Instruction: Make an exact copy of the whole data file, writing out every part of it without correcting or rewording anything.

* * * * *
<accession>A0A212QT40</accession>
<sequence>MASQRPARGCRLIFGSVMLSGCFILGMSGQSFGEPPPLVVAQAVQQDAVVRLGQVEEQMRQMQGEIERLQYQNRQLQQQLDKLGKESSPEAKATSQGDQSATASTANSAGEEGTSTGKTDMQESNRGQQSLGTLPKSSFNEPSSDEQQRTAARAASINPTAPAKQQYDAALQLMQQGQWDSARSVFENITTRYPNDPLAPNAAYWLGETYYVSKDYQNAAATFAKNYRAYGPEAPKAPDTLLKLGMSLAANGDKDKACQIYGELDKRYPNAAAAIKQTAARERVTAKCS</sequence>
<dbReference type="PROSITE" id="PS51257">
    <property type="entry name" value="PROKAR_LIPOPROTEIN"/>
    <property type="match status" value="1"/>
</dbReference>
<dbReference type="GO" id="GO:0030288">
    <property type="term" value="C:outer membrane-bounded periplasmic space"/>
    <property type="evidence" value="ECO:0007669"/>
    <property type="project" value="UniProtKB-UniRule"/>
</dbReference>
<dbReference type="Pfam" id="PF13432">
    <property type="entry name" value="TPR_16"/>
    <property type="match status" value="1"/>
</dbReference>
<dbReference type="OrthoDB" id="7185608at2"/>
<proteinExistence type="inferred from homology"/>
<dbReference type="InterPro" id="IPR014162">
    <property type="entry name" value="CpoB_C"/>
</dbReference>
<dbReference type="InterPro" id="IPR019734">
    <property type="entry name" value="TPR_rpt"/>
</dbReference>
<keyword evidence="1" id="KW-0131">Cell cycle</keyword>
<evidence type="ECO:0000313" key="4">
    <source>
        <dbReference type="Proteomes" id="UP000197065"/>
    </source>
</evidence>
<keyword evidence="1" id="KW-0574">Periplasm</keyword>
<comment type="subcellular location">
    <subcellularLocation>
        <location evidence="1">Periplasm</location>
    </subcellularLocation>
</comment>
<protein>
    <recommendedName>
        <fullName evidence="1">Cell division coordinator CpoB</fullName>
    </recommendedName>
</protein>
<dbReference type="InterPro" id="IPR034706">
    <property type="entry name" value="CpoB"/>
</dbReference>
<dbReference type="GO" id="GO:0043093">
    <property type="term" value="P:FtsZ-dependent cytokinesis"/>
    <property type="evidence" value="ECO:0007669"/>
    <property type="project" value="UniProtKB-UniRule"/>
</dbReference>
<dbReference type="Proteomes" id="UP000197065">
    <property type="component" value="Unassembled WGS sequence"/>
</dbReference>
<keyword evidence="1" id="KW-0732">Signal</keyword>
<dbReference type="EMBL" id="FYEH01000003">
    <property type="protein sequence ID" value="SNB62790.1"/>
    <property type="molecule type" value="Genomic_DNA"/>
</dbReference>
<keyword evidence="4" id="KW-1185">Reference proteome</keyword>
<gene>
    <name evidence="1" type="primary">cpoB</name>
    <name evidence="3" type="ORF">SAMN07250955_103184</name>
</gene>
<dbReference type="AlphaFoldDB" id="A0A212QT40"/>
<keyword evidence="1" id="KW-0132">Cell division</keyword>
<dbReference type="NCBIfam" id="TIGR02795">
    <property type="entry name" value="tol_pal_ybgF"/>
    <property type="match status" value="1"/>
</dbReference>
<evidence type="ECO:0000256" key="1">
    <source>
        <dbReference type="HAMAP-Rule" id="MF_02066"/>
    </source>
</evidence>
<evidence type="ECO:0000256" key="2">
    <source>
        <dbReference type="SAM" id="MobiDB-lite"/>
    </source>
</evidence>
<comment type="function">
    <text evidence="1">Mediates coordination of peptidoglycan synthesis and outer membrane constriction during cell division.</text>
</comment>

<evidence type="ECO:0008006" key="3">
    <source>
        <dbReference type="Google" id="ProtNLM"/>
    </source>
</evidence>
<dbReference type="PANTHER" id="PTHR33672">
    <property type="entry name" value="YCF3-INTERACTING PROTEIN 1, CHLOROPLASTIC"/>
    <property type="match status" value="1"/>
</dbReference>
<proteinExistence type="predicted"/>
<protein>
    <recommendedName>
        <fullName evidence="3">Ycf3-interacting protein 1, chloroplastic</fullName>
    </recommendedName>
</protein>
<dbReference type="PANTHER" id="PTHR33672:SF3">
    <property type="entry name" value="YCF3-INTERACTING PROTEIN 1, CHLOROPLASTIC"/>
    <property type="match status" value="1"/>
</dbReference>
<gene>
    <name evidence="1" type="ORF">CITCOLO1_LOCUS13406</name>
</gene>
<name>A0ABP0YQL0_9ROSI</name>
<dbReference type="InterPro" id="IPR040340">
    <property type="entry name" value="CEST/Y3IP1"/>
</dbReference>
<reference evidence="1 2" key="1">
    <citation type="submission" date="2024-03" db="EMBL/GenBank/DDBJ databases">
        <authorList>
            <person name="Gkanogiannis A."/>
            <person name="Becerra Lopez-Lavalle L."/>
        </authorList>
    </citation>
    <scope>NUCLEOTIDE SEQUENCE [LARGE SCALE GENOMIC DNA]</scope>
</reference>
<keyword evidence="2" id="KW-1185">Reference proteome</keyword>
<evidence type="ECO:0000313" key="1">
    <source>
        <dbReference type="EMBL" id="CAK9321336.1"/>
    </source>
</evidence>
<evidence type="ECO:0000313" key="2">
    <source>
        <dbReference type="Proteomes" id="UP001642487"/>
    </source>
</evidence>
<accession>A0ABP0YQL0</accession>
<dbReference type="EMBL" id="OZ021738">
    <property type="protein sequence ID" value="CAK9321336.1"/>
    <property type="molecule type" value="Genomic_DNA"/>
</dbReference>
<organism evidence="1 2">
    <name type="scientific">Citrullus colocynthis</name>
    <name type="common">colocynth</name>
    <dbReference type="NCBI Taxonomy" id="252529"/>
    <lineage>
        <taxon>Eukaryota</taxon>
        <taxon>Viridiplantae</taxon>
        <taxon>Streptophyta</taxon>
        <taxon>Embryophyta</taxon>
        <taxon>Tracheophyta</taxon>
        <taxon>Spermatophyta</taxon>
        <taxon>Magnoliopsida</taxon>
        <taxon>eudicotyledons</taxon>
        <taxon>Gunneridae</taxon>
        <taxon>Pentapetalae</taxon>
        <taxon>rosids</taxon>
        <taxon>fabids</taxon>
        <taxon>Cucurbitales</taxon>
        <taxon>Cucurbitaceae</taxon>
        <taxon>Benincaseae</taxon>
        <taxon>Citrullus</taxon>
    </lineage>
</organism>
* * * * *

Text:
<accession>A0A212QT40</accession>
<sequence>MASQRPARGCRLIFGSVMLSGCFILGMSGQSFGEPPPLVVAQAVQQDAVVRLGQVEEQMRQMQGEIERLQYQNRQLQQQLDKLGKESSPEAKATSQGDQSATASTANSAGEEGTSTGKTDMQESNRGQQSLGTLPKSSFNEPSSDEQQRTAARAASINPTAPAKQQYDAALQLMQQGQWDSARSVFENITTRYPNDPLAPNAAYWLGETYYVSKDYQNAAATFAKNYRAYGPEAPKAPDTLLKLGMSLAANGDKDKACQIYGELDKRYPNAAAAIKQTAARERVTAKCS</sequence>
<dbReference type="PROSITE" id="PS51257">
    <property type="entry name" value="PROKAR_LIPOPROTEIN"/>
    <property type="match status" value="1"/>
</dbReference>
<dbReference type="GO" id="GO:0030288">
    <property type="term" value="C:outer membrane-bounded periplasmic space"/>
    <property type="evidence" value="ECO:0007669"/>
    <property type="project" value="UniProtKB-UniRule"/>
</dbReference>
<dbReference type="Pfam" id="PF13432">
    <property type="entry name" value="TPR_16"/>
    <property type="match status" value="1"/>
</dbReference>
<dbReference type="OrthoDB" id="7185608at2"/>
<proteinExistence type="inferred from homology"/>
<dbReference type="InterPro" id="IPR014162">
    <property type="entry name" value="CpoB_C"/>
</dbReference>
<dbReference type="InterPro" id="IPR019734">
    <property type="entry name" value="TPR_rpt"/>
</dbReference>
<keyword evidence="1" id="KW-0131">Cell cycle</keyword>
<evidence type="ECO:0000313" key="4">
    <source>
        <dbReference type="Proteomes" id="UP000197065"/>
    </source>
</evidence>
<keyword evidence="1" id="KW-0574">Periplasm</keyword>
<comment type="subcellular location">
    <subcellularLocation>
        <location evidence="1">Periplasm</location>
    </subcellularLocation>
</comment>
<protein>
    <recommendedName>
        <fullName evidence="1">Cell division coordinator CpoB</fullName>
    </recommendedName>
</protein>
<dbReference type="InterPro" id="IPR034706">
    <property type="entry name" value="CpoB"/>
</dbReference>
<dbReference type="GO" id="GO:0043093">
    <property type="term" value="P:FtsZ-dependent cytokinesis"/>
    <property type="evidence" value="ECO:0007669"/>
    <property type="project" value="UniProtKB-UniRule"/>
</dbReference>
<dbReference type="Proteomes" id="UP000197065">
    <property type="component" value="Unassembled WGS sequence"/>
</dbReference>
<keyword evidence="1" id="KW-0732">Signal</keyword>
<dbReference type="EMBL" id="FYEH01000003">
    <property type="protein sequence ID" value="SNB62790.1"/>
    <property type="molecule type" value="Genomic_DNA"/>
</dbReference>
<keyword evidence="4" id="KW-1185">Reference proteome</keyword>
<gene>
    <name evidence="1" type="primary">cpoB</name>
    <name evidence="3" type="ORF">SAMN07250955_103184</name>
</gene>
<dbReference type="AlphaFoldDB" id="A0A212QT40"/>
<keyword evidence="1" id="KW-0132">Cell division</keyword>
<dbReference type="NCBIfam" id="TIGR02795">
    <property type="entry name" value="tol_pal_ybgF"/>
    <property type="match status" value="1"/>
</dbReference>
<evidence type="ECO:0000256" key="1">
    <source>
        <dbReference type="HAMAP-Rule" id="MF_02066"/>
    </source>
</evidence>
<evidence type="ECO:0000256" key="2">
    <source>
        <dbReference type="SAM" id="MobiDB-lite"/>
    </source>
</evidence>
<comment type="function">
    <text evidence="1">Mediates coordination of peptidoglycan synthesis and outer membrane constriction during cell division.</text>
</comment>

<evidence type="ECO:0008006" key="3">
    <source>
        <dbReference type="Google" id="ProtNLM"/>
    </source>
</evidence>
<dbReference type="PANTHER" id="PTHR33672">
    <property type="entry name" value="YCF3-INTERACTING PROTEIN 1, CHLOROPLASTIC"/>
    <property type="match status" value="1"/>
</dbReference>
<proteinExistence type="predicted"/>
<protein>
    <recommendedName>
        <fullName evidence="3">Ycf3-interacting protein 1, chloroplastic</fullName>
    </recommendedName>
</protein>
<dbReference type="PANTHER" id="PTHR33672:SF3">
    <property type="entry name" value="YCF3-INTERACTING PROTEIN 1, CHLOROPLASTIC"/>
    <property type="match status" value="1"/>
</dbReference>
<gene>
    <name evidence="1" type="ORF">CITCOLO1_LOCUS13406</name>
</gene>
<name>A0ABP0YQL0_9ROSI</name>
<dbReference type="InterPro" id="IPR040340">
    <property type="entry name" value="CEST/Y3IP1"/>
</dbReference>
<reference evidence="1 2" key="1">
    <citation type="submission" date="2024-03" db="EMBL/GenBank/DDBJ databases">
        <authorList>
            <person name="Gkanogiannis A."/>
            <person name="Becerra Lopez-Lavalle L."/>
        </authorList>
    </citation>
    <scope>NUCLEOTIDE SEQUENCE [LARGE SCALE GENOMIC DNA]</scope>
</reference>
<keyword evidence="2" id="KW-1185">Reference proteome</keyword>
<evidence type="ECO:0000313" key="1">
    <source>
        <dbReference type="EMBL" id="CAK9321336.1"/>
    </source>
</evidence>
<evidence type="ECO:0000313" key="2">
    <source>
        <dbReference type="Proteomes" id="UP001642487"/>
    </source>
</evidence>
<accession>A0ABP0YQL0</accession>
<dbReference type="EMBL" id="OZ021738">
    <property type="protein sequence ID" value="CAK9321336.1"/>
    <property type="molecule type" value="Genomic_DNA"/>
</dbReference>
<organism evidence="1 2">
    <name type="scientific">Citrullus colocynthis</name>
    <name type="common">colocynth</name>
    <dbReference type="NCBI Taxonomy" id="252529"/>
    <lineage>
        <taxon>Eukaryota</taxon>
        <taxon>Viridiplantae</taxon>
        <taxon>Streptophyta</taxon>
        <taxon>Embryophyta</taxon>
        <taxon>Tracheophyta</taxon>
        <taxon>Spermatophyta</taxon>
        <taxon>Magnoliopsida</taxon>
        <taxon>eudicotyledons</taxon>
        <taxon>Gunneridae</taxon>
        <taxon>Pentapetalae</taxon>
        <taxon>rosids</taxon>
        <taxon>fabids</taxon>
        <taxon>Cucurbitales</taxon>
        <taxon>Cucurbitaceae</taxon>
        <taxon>Benincaseae</taxon>
        <taxon>Citrullus</taxon>
    </lineage>
</organism>